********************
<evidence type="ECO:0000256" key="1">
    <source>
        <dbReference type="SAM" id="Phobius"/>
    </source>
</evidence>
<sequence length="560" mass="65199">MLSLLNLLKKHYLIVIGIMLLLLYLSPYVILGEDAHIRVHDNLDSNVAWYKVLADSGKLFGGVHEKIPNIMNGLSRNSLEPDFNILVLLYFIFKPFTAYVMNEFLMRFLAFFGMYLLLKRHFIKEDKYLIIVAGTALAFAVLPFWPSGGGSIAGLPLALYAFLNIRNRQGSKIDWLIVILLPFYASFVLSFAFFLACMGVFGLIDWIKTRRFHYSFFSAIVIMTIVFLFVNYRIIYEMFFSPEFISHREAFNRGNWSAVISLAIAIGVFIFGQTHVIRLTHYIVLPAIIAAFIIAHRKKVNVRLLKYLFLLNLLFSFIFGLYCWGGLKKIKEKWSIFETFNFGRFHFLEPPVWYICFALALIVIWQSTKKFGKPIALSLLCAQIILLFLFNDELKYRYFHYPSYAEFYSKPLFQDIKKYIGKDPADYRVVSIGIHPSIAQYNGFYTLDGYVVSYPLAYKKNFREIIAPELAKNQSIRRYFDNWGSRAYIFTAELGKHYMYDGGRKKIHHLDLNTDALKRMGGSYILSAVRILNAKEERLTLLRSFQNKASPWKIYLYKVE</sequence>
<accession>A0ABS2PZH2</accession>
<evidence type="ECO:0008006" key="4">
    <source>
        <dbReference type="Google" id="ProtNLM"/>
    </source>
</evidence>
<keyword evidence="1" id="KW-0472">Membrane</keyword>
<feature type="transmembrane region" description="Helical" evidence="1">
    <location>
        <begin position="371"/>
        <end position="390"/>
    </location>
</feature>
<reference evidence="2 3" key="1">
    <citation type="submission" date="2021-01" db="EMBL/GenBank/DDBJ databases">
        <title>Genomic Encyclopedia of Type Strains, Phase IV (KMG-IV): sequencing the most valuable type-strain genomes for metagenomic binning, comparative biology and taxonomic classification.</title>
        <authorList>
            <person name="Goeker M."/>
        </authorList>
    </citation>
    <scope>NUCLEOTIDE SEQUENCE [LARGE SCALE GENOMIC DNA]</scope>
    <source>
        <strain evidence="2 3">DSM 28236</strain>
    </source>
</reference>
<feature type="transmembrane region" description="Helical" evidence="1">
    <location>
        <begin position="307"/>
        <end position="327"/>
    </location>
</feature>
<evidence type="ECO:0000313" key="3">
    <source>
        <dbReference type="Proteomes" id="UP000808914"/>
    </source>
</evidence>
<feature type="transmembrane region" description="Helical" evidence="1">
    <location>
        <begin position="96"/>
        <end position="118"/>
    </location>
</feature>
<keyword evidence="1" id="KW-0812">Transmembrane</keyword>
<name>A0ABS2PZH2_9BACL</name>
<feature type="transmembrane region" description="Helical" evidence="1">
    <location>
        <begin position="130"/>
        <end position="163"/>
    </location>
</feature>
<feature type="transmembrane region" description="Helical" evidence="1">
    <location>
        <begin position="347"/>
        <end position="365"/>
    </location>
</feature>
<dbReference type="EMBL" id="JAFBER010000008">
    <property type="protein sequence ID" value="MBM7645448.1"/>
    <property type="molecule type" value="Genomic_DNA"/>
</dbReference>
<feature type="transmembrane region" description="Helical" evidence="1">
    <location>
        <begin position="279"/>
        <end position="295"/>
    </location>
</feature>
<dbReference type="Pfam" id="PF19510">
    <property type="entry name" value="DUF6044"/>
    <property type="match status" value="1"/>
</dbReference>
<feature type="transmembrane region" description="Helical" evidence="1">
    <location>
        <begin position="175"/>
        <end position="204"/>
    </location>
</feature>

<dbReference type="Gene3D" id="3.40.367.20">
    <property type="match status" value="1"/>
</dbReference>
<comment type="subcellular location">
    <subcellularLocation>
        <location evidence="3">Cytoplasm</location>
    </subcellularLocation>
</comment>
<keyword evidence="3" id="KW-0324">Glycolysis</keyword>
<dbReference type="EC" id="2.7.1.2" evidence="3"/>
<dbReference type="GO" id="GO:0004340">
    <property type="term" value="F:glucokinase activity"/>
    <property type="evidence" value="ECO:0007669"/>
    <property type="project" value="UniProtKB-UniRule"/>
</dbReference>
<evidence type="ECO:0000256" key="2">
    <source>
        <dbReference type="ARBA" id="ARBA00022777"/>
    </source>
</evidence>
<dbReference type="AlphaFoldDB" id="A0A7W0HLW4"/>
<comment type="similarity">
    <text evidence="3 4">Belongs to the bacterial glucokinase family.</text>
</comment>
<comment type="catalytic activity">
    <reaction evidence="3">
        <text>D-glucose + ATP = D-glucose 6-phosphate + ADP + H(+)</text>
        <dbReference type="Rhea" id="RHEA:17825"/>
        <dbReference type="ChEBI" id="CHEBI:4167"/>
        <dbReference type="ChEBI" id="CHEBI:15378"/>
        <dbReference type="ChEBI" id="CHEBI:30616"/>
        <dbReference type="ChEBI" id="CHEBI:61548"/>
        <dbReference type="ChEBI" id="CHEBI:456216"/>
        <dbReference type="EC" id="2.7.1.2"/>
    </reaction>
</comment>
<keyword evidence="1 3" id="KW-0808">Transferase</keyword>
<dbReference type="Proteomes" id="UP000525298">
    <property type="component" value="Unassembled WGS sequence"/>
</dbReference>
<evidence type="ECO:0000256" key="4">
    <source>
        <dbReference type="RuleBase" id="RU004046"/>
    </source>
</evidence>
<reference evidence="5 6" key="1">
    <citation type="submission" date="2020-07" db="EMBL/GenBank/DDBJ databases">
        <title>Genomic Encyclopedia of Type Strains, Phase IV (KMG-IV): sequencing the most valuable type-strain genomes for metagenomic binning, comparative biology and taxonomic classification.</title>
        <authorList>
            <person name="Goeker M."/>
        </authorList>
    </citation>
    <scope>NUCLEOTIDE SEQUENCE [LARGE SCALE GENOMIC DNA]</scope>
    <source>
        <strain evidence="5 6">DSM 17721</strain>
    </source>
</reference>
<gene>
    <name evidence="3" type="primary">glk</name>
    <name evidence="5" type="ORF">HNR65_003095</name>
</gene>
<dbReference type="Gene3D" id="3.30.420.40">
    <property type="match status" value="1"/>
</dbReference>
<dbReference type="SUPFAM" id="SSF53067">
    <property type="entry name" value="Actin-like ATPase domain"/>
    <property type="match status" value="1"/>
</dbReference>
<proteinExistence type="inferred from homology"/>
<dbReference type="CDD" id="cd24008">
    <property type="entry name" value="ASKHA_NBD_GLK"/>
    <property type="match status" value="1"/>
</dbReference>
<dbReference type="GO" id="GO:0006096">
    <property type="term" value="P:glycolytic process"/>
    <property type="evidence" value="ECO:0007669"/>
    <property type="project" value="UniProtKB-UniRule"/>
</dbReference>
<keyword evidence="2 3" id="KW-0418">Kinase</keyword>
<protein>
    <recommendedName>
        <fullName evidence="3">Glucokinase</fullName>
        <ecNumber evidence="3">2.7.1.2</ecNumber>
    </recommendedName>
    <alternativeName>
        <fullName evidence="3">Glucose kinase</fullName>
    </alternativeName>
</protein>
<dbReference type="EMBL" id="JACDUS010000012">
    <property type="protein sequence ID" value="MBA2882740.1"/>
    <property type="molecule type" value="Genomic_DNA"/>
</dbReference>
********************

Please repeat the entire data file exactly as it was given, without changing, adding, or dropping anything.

<evidence type="ECO:0000256" key="1">
    <source>
        <dbReference type="SAM" id="Phobius"/>
    </source>
</evidence>
<sequence length="560" mass="65199">MLSLLNLLKKHYLIVIGIMLLLLYLSPYVILGEDAHIRVHDNLDSNVAWYKVLADSGKLFGGVHEKIPNIMNGLSRNSLEPDFNILVLLYFIFKPFTAYVMNEFLMRFLAFFGMYLLLKRHFIKEDKYLIIVAGTALAFAVLPFWPSGGGSIAGLPLALYAFLNIRNRQGSKIDWLIVILLPFYASFVLSFAFFLACMGVFGLIDWIKTRRFHYSFFSAIVIMTIVFLFVNYRIIYEMFFSPEFISHREAFNRGNWSAVISLAIAIGVFIFGQTHVIRLTHYIVLPAIIAAFIIAHRKKVNVRLLKYLFLLNLLFSFIFGLYCWGGLKKIKEKWSIFETFNFGRFHFLEPPVWYICFALALIVIWQSTKKFGKPIALSLLCAQIILLFLFNDELKYRYFHYPSYAEFYSKPLFQDIKKYIGKDPADYRVVSIGIHPSIAQYNGFYTLDGYVVSYPLAYKKNFREIIAPELAKNQSIRRYFDNWGSRAYIFTAELGKHYMYDGGRKKIHHLDLNTDALKRMGGSYILSAVRILNAKEERLTLLRSFQNKASPWKIYLYKVE</sequence>
<accession>A0ABS2PZH2</accession>
<evidence type="ECO:0008006" key="4">
    <source>
        <dbReference type="Google" id="ProtNLM"/>
    </source>
</evidence>
<keyword evidence="1" id="KW-0472">Membrane</keyword>
<feature type="transmembrane region" description="Helical" evidence="1">
    <location>
        <begin position="371"/>
        <end position="390"/>
    </location>
</feature>
<reference evidence="2 3" key="1">
    <citation type="submission" date="2021-01" db="EMBL/GenBank/DDBJ databases">
        <title>Genomic Encyclopedia of Type Strains, Phase IV (KMG-IV): sequencing the most valuable type-strain genomes for metagenomic binning, comparative biology and taxonomic classification.</title>
        <authorList>
            <person name="Goeker M."/>
        </authorList>
    </citation>
    <scope>NUCLEOTIDE SEQUENCE [LARGE SCALE GENOMIC DNA]</scope>
    <source>
        <strain evidence="2 3">DSM 28236</strain>
    </source>
</reference>
<feature type="transmembrane region" description="Helical" evidence="1">
    <location>
        <begin position="307"/>
        <end position="327"/>
    </location>
</feature>
<evidence type="ECO:0000313" key="3">
    <source>
        <dbReference type="Proteomes" id="UP000808914"/>
    </source>
</evidence>
<feature type="transmembrane region" description="Helical" evidence="1">
    <location>
        <begin position="96"/>
        <end position="118"/>
    </location>
</feature>
<keyword evidence="1" id="KW-0812">Transmembrane</keyword>
<name>A0ABS2PZH2_9BACL</name>
<feature type="transmembrane region" description="Helical" evidence="1">
    <location>
        <begin position="130"/>
        <end position="163"/>
    </location>
</feature>
<feature type="transmembrane region" description="Helical" evidence="1">
    <location>
        <begin position="347"/>
        <end position="365"/>
    </location>
</feature>
<dbReference type="EMBL" id="JAFBER010000008">
    <property type="protein sequence ID" value="MBM7645448.1"/>
    <property type="molecule type" value="Genomic_DNA"/>
</dbReference>
<feature type="transmembrane region" description="Helical" evidence="1">
    <location>
        <begin position="279"/>
        <end position="295"/>
    </location>
</feature>
<dbReference type="Pfam" id="PF19510">
    <property type="entry name" value="DUF6044"/>
    <property type="match status" value="1"/>
</dbReference>
<feature type="transmembrane region" description="Helical" evidence="1">
    <location>
        <begin position="175"/>
        <end position="204"/>
    </location>
</feature>

<dbReference type="Gene3D" id="3.40.367.20">
    <property type="match status" value="1"/>
</dbReference>
<comment type="subcellular location">
    <subcellularLocation>
        <location evidence="3">Cytoplasm</location>
    </subcellularLocation>
</comment>
<keyword evidence="3" id="KW-0324">Glycolysis</keyword>
<dbReference type="EC" id="2.7.1.2" evidence="3"/>
<dbReference type="GO" id="GO:0004340">
    <property type="term" value="F:glucokinase activity"/>
    <property type="evidence" value="ECO:0007669"/>
    <property type="project" value="UniProtKB-UniRule"/>
</dbReference>
<evidence type="ECO:0000256" key="2">
    <source>
        <dbReference type="ARBA" id="ARBA00022777"/>
    </source>
</evidence>
<dbReference type="AlphaFoldDB" id="A0A7W0HLW4"/>
<comment type="similarity">
    <text evidence="3 4">Belongs to the bacterial glucokinase family.</text>
</comment>
<comment type="catalytic activity">
    <reaction evidence="3">
        <text>D-glucose + ATP = D-glucose 6-phosphate + ADP + H(+)</text>
        <dbReference type="Rhea" id="RHEA:17825"/>
        <dbReference type="ChEBI" id="CHEBI:4167"/>
        <dbReference type="ChEBI" id="CHEBI:15378"/>
        <dbReference type="ChEBI" id="CHEBI:30616"/>
        <dbReference type="ChEBI" id="CHEBI:61548"/>
        <dbReference type="ChEBI" id="CHEBI:456216"/>
        <dbReference type="EC" id="2.7.1.2"/>
    </reaction>
</comment>
<keyword evidence="1 3" id="KW-0808">Transferase</keyword>
<dbReference type="Proteomes" id="UP000525298">
    <property type="component" value="Unassembled WGS sequence"/>
</dbReference>
<evidence type="ECO:0000256" key="4">
    <source>
        <dbReference type="RuleBase" id="RU004046"/>
    </source>
</evidence>
<reference evidence="5 6" key="1">
    <citation type="submission" date="2020-07" db="EMBL/GenBank/DDBJ databases">
        <title>Genomic Encyclopedia of Type Strains, Phase IV (KMG-IV): sequencing the most valuable type-strain genomes for metagenomic binning, comparative biology and taxonomic classification.</title>
        <authorList>
            <person name="Goeker M."/>
        </authorList>
    </citation>
    <scope>NUCLEOTIDE SEQUENCE [LARGE SCALE GENOMIC DNA]</scope>
    <source>
        <strain evidence="5 6">DSM 17721</strain>
    </source>
</reference>
<gene>
    <name evidence="3" type="primary">glk</name>
    <name evidence="5" type="ORF">HNR65_003095</name>
</gene>
<dbReference type="Gene3D" id="3.30.420.40">
    <property type="match status" value="1"/>
</dbReference>
<dbReference type="SUPFAM" id="SSF53067">
    <property type="entry name" value="Actin-like ATPase domain"/>
    <property type="match status" value="1"/>
</dbReference>
<proteinExistence type="inferred from homology"/>
<dbReference type="CDD" id="cd24008">
    <property type="entry name" value="ASKHA_NBD_GLK"/>
    <property type="match status" value="1"/>
</dbReference>
<dbReference type="GO" id="GO:0006096">
    <property type="term" value="P:glycolytic process"/>
    <property type="evidence" value="ECO:0007669"/>
    <property type="project" value="UniProtKB-UniRule"/>
</dbReference>
<keyword evidence="2 3" id="KW-0418">Kinase</keyword>
<protein>
    <recommendedName>
        <fullName evidence="3">Glucokinase</fullName>
        <ecNumber evidence="3">2.7.1.2</ecNumber>
    </recommendedName>
    <alternativeName>
        <fullName evidence="3">Glucose kinase</fullName>
    </alternativeName>
</protein>
<dbReference type="EMBL" id="JACDUS010000012">
    <property type="protein sequence ID" value="MBA2882740.1"/>
    <property type="molecule type" value="Genomic_DNA"/>
</dbReference>